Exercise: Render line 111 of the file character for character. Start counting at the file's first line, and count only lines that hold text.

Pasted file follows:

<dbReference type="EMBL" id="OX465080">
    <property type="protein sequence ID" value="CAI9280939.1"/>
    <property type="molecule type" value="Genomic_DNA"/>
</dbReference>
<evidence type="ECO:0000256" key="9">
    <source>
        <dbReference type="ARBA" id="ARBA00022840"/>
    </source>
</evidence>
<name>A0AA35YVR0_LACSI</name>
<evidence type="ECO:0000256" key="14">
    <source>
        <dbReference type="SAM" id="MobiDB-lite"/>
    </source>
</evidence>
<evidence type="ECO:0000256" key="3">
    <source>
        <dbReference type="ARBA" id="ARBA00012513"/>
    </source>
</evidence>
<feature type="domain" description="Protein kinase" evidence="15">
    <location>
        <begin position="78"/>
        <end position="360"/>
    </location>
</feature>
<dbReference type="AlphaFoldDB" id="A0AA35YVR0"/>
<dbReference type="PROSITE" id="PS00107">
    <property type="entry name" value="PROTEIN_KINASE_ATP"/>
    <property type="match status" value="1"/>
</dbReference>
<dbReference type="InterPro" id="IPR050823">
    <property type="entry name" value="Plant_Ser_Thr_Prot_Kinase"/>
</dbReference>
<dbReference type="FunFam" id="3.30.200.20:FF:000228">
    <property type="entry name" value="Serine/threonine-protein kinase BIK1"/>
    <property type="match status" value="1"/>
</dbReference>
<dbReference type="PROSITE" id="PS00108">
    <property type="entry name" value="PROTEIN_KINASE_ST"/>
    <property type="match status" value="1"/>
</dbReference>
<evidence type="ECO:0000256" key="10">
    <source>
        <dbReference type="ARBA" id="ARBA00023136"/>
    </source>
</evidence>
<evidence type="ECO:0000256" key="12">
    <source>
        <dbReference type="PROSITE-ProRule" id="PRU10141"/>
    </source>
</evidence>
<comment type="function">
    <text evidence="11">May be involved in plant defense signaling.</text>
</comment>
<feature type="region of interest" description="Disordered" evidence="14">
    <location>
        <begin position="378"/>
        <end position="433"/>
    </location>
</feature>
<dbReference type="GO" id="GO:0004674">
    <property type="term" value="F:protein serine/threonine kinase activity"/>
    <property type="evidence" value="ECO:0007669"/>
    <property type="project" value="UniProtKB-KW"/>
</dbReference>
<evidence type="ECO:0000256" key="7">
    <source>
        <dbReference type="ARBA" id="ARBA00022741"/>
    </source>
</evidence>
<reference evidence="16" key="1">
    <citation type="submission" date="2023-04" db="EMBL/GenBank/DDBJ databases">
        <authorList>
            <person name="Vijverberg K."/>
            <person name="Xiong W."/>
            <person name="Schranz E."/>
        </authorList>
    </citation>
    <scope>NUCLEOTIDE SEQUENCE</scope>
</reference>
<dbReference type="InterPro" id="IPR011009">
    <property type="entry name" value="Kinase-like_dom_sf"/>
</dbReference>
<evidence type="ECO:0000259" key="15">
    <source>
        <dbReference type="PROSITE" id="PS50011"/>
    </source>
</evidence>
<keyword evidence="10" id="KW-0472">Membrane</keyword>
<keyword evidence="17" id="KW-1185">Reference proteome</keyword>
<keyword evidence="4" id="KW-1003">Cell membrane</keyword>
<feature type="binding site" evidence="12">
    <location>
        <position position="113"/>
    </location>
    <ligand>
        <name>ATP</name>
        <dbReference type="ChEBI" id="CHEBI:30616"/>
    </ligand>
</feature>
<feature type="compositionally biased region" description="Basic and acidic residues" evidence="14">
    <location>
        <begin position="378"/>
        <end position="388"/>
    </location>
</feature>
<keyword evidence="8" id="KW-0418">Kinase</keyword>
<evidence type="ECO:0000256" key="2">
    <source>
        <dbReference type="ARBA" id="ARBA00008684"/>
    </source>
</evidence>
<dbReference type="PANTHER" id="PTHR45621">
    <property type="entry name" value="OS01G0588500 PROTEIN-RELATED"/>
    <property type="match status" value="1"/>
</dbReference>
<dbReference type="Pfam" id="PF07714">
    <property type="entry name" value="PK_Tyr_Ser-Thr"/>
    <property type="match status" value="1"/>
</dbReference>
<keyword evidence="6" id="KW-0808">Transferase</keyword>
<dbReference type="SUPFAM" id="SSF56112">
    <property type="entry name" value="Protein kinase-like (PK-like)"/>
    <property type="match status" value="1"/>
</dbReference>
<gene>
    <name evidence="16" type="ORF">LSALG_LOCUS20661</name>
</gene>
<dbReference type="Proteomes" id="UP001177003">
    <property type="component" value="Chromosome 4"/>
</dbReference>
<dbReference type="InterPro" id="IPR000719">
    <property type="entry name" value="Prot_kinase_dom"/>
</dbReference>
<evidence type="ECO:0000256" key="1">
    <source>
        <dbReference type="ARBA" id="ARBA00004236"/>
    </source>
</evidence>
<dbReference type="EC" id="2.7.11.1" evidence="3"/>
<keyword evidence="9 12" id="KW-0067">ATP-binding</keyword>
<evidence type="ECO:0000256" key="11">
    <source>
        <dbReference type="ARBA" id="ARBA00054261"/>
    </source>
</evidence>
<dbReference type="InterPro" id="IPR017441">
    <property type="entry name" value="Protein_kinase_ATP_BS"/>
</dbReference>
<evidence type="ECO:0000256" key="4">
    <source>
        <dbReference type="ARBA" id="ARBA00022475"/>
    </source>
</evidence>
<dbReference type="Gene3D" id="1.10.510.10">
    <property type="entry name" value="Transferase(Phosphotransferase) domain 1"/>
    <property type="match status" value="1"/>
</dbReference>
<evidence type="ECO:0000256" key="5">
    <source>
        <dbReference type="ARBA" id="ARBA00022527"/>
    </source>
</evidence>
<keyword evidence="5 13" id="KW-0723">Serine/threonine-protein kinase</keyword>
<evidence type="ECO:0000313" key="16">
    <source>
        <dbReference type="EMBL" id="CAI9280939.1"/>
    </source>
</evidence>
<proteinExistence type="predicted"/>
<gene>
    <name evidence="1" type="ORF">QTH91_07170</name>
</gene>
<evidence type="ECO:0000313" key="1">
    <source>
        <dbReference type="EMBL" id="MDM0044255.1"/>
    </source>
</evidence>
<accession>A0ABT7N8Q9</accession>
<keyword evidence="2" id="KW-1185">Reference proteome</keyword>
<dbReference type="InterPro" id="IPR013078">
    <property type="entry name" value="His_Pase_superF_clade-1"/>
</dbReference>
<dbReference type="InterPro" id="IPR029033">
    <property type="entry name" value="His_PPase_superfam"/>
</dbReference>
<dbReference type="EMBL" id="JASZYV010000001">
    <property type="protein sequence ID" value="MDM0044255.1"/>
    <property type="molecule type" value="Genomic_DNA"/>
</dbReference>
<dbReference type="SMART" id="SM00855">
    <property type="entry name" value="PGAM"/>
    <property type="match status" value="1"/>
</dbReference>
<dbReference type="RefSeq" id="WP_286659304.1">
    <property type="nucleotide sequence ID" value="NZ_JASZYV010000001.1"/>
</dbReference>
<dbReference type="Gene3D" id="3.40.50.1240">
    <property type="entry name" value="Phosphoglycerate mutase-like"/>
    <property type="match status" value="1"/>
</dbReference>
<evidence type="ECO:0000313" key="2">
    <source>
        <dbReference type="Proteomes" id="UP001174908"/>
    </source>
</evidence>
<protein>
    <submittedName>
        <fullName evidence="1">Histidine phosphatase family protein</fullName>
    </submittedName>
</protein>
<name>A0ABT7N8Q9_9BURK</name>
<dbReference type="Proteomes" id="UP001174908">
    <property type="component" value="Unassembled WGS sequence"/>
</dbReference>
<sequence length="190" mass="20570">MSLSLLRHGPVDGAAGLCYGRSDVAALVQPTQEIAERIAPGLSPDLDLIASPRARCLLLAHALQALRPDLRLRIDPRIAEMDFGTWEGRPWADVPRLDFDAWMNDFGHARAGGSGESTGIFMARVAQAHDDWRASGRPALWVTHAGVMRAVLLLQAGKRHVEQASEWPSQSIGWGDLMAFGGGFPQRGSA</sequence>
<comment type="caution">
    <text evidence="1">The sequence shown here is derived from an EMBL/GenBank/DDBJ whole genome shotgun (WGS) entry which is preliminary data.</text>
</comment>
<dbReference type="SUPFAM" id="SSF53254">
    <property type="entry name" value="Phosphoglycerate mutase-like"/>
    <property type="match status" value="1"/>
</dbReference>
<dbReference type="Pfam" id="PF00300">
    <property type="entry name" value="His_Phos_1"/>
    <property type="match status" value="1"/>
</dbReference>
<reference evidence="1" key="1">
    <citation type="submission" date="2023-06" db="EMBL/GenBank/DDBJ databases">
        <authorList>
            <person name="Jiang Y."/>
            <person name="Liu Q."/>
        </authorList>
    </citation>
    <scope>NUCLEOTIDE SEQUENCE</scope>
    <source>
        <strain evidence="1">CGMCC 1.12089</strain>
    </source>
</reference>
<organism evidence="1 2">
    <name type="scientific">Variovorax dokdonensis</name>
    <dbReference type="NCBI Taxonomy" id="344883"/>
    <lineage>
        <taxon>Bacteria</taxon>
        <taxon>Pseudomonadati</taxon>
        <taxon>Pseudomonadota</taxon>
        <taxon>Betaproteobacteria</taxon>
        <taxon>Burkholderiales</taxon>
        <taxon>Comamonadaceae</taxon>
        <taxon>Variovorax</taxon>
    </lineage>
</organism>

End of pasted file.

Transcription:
        <dbReference type="ARBA" id="ARBA00008684"/>